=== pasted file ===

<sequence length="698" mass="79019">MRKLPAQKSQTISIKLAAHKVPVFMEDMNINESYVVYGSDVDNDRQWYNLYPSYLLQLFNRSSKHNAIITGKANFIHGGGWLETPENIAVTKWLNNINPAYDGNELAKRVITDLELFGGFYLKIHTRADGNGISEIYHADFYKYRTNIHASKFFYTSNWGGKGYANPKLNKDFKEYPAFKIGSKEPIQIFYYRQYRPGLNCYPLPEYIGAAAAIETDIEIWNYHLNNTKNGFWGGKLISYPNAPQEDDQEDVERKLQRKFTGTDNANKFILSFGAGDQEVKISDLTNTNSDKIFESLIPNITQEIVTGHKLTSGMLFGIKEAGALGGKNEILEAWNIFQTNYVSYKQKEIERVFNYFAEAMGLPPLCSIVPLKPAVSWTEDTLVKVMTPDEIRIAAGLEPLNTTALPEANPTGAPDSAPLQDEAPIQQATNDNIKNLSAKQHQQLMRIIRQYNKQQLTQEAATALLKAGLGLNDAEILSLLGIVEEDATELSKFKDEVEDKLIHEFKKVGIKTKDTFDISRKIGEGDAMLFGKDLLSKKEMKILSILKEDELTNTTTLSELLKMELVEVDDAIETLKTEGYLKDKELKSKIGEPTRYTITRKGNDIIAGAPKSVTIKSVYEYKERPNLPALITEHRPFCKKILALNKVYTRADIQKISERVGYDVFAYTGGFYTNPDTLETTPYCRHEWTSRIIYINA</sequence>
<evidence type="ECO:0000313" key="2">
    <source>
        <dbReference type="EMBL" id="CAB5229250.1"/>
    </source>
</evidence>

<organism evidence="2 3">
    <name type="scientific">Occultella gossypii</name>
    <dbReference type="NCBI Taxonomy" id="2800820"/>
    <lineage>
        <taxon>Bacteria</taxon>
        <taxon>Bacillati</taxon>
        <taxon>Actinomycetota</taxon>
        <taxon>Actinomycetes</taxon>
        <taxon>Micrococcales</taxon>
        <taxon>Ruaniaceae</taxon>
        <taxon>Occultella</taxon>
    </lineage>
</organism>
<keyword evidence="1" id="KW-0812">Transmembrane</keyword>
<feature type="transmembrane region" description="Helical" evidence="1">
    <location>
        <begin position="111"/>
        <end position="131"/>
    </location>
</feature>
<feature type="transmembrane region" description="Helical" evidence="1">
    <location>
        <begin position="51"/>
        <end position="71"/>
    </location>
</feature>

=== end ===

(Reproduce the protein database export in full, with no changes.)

<sequence length="698" mass="79019">MRKLPAQKSQTISIKLAAHKVPVFMEDMNINESYVVYGSDVDNDRQWYNLYPSYLLQLFNRSSKHNAIITGKANFIHGGGWLETPENIAVTKWLNNINPAYDGNELAKRVITDLELFGGFYLKIHTRADGNGISEIYHADFYKYRTNIHASKFFYTSNWGGKGYANPKLNKDFKEYPAFKIGSKEPIQIFYYRQYRPGLNCYPLPEYIGAAAAIETDIEIWNYHLNNTKNGFWGGKLISYPNAPQEDDQEDVERKLQRKFTGTDNANKFILSFGAGDQEVKISDLTNTNSDKIFESLIPNITQEIVTGHKLTSGMLFGIKEAGALGGKNEILEAWNIFQTNYVSYKQKEIERVFNYFAEAMGLPPLCSIVPLKPAVSWTEDTLVKVMTPDEIRIAAGLEPLNTTALPEANPTGAPDSAPLQDEAPIQQATNDNIKNLSAKQHQQLMRIIRQYNKQQLTQEAATALLKAGLGLNDAEILSLLGIVEEDATELSKFKDEVEDKLIHEFKKVGIKTKDTFDISRKIGEGDAMLFGKDLLSKKEMKILSILKEDELTNTTTLSELLKMELVEVDDAIETLKTEGYLKDKELKSKIGEPTRYTITRKGNDIIAGAPKSVTIKSVYEYKERPNLPALITEHRPFCKKILALNKVYTRADIQKISERVGYDVFAYTGGFYTNPDTLETTPYCRHEWTSRIIYINA</sequence>
<evidence type="ECO:0000313" key="2">
    <source>
        <dbReference type="EMBL" id="CAB5229250.1"/>
    </source>
</evidence>

<organism evidence="2 3">
    <name type="scientific">Occultella gossypii</name>
    <dbReference type="NCBI Taxonomy" id="2800820"/>
    <lineage>
        <taxon>Bacteria</taxon>
        <taxon>Bacillati</taxon>
        <taxon>Actinomycetota</taxon>
        <taxon>Actinomycetes</taxon>
        <taxon>Micrococcales</taxon>
        <taxon>Ruaniaceae</taxon>
        <taxon>Occultella</taxon>
    </lineage>
</organism>
<keyword evidence="1" id="KW-0812">Transmembrane</keyword>
<feature type="transmembrane region" description="Helical" evidence="1">
    <location>
        <begin position="111"/>
        <end position="131"/>
    </location>
</feature>
<feature type="transmembrane region" description="Helical" evidence="1">
    <location>
        <begin position="51"/>
        <end position="71"/>
    </location>
</feature>